Kari and Wren and I were walking up to the Hillman Cancer Center at UPMC a full 30 minutes before the appointment.  (My Mom had driven up from Virginia, and she took care of River in our hotel room during the appointment.)  When we got there we were greeted at the main entrance, given a welcome packet of information, and given a tour of the patient library.  Then a welcome employee took us upstairs to the office we would be seeing Dr. Bartlett in.  After a few signatures and a set of vitals, we were put in an unassuming exam room.  Only after a minute or so, we were visited by a nurse that I had spoken on the phone with previously.  She just wanted to stop in, check on me and see if we needed anything.  She also said she had sat in on their morning meeting as they went over my case.  Then Dr. Bartlett's P.A., Heather, came in the room and went over our case with us to make sure they had all the details down, and then did an exam.  She stepped out and then after another minute stepped back in with Dr. Bartlett.
   Dr. Bartlett, an unassuming, quiet spoken, middle aged guy, with a friendly but dare I say "doctorish" disposition sat down in the chair in front of me.  He began to explain the process of pseudomyxoma peritonei to us.  I had read much of what he said already in research articles, but later Kari would tell me that what he said was very informative and helped her make some sense of the disease.  He told me that there was truly no way of knowing whether or not I would eventually get pseudomyxoma.  He said that some people get it and that others get lucky and don't.  The only way of knowing was to continue a watch and wait process, by getting MRI scans every 6 months for two years, and then every year, for 10 years.  If, after 10 years, the scans are clear, then I can stop getting scans because even if I did have the disease it would be so slow growing that I would not have to deal with it in my lifetime.  If, sometime in that 10 years the disease shows up on a scan, then they would go in, do a cytoreductive surgery along with a Heated Introperitoneal Chemotherapy treatment, and hopefully that should be enough to take care of the disease.  Pretty straight forward.  He also wrote a prescription for tumor marker tests along with the MRI scans to check for any change in that field.
   I knew, through all of my research, that this was what he was going to say.  And for the first hour or so, I was sort of in a funk, only because secretly I had hoped that we were going to get a much clearer answer that would break through this wall of unknown that we were bumping into the last few months.  But after some thought and talking it through with Kari, I knew that the advice from Dr. Bartlett was just what the doctor ordered.  It was a definitive, confident answer to the direction we should go from here.  It wasn't a "well, I think this should be fine", or a "I don't normally do this, but since you are asking I'll order these scans for you" type of answer.  It was a "we want you to do this" and that was it.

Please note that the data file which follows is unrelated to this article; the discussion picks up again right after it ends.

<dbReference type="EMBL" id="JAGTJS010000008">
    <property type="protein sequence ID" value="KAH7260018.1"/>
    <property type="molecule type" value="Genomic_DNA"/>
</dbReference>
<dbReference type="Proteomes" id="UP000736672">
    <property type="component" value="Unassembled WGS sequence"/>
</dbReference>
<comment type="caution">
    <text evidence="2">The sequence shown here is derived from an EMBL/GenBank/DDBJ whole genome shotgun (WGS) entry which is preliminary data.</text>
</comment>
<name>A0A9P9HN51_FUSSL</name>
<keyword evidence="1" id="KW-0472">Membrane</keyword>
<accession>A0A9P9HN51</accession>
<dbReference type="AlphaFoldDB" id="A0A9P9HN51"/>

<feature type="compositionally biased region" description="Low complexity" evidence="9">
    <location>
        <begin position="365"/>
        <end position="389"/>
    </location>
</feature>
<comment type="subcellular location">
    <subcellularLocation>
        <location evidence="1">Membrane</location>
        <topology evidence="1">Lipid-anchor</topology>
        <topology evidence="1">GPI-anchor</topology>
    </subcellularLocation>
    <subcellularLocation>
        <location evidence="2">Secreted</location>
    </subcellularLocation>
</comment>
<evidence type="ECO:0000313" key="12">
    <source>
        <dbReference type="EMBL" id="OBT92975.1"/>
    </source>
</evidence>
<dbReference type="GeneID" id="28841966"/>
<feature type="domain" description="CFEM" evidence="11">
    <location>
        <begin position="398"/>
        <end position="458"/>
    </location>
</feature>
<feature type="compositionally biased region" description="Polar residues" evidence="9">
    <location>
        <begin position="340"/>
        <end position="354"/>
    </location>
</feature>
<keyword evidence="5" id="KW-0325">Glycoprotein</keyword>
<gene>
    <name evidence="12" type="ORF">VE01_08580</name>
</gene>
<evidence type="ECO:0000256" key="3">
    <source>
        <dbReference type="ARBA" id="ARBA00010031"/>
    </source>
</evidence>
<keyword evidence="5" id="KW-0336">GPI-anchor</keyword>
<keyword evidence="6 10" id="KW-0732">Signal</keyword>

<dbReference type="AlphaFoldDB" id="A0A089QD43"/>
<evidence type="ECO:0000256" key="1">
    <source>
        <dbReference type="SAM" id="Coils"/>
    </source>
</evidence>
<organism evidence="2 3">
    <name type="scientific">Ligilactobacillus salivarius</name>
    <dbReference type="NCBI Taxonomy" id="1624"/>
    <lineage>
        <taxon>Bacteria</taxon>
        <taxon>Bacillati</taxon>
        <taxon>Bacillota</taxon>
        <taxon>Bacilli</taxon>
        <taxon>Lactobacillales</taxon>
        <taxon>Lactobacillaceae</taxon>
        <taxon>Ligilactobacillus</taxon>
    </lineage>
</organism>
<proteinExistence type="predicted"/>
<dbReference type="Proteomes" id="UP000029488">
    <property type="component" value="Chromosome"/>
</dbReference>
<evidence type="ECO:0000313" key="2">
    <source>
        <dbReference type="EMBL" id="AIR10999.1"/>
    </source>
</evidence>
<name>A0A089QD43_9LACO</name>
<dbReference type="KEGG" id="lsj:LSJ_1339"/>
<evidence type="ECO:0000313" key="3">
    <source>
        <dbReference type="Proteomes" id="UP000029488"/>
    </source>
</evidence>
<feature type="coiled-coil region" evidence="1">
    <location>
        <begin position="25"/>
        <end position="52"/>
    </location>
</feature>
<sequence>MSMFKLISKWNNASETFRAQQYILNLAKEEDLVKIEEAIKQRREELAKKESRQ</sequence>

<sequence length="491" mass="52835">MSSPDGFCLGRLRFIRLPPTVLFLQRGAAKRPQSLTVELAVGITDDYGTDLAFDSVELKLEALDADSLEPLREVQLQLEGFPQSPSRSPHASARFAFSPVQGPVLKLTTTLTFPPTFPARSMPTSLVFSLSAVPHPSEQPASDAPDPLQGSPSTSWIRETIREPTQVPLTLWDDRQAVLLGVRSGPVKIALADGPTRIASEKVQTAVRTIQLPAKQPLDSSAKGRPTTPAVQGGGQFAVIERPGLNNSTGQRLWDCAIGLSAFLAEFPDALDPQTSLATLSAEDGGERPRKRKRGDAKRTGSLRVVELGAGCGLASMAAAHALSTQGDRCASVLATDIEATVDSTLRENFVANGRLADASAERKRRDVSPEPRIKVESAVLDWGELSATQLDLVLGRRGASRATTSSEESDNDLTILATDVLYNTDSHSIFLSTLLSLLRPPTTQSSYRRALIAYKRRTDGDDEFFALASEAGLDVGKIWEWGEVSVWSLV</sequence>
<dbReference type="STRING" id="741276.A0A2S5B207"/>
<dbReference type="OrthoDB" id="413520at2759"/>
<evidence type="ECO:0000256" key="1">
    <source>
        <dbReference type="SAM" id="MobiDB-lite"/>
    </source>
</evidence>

We are still swimming the sea of the unknown with this stuff.  But I tell you, after today, the shoreline is a little less far off.  The haze has begun to burn off and we are pointed in the right direction confidently for a change.

   Tomorrow we are leaving Pittsburgh and headed back to Nashville.  It will feel good to get back into the swing of things and have a direction, a set plan, a plotted course.  And while us Jenkins' are never free  from change and life's craziness, it will feel more like an adventure again, instead of a ship lost without a sail.

Kari insisted upon taking a photo of me with the Doc and the P.A. because they were part of our vacation.

“Only those are fit to live who do not fear to die; and none are fit to die who have shrunk from the joy of life and the duty of life. Both life and death are parts of the same Great Adventure.”  Theodore Roosevelt

Monday, June 04, 2012

Adventure, Day 1

We made it to Cincinnati tonight. How a 4 hour trip gets turned into 7, one might never know, but we are here and all laying in nice cushy hotel beds.
Tomorrow holds Pittsburgh in its grasp.

The Mecca Awaits

A pilgrimage to one's mecca is the high note of any devout man's life story. The one I and my family are about to partake on... Well... Not so much. But, to Mecca we will go (Pittsburgh), and we will suck every bit of adventure out of it that we can.

In a couple of days we will be leaving to head to Pittsburgh, PA to meet with a cancer specialist in pseudomyxoma peritonei. He is one of the top dogs when it comes to this rare disease. And while this may seem like the opportunity to have a bummer of a trip, we are going to make it a Jenkins Adventure like we do with everything else.
Because we are driving, it is going to take two days to get there and back. With two little kiddos, it's hard to be in a hurry to get anywhere. We are going to stay two days in the Burgh, one for visiting family and the other is held for the Doc.
We are going to make sure that we squeeze in some time to see the city and get some pictures in front of the Steelers stadium, for that is why I call Pittsburgh the Mecca. We are die-hard Steelers fans!
Hopefully we get some good news along the way and get home safe, refreshed, and ready for the next season in our lives.

Thursday, May 10, 2012

You Have to be This Tall to Ride

The last few months have been an emotional roller coaster. Up and down, up and down. I guess I shouldn't have had all that cotton candy before getting on. Now I'm a little queezy. Here is an update from the last few weeks;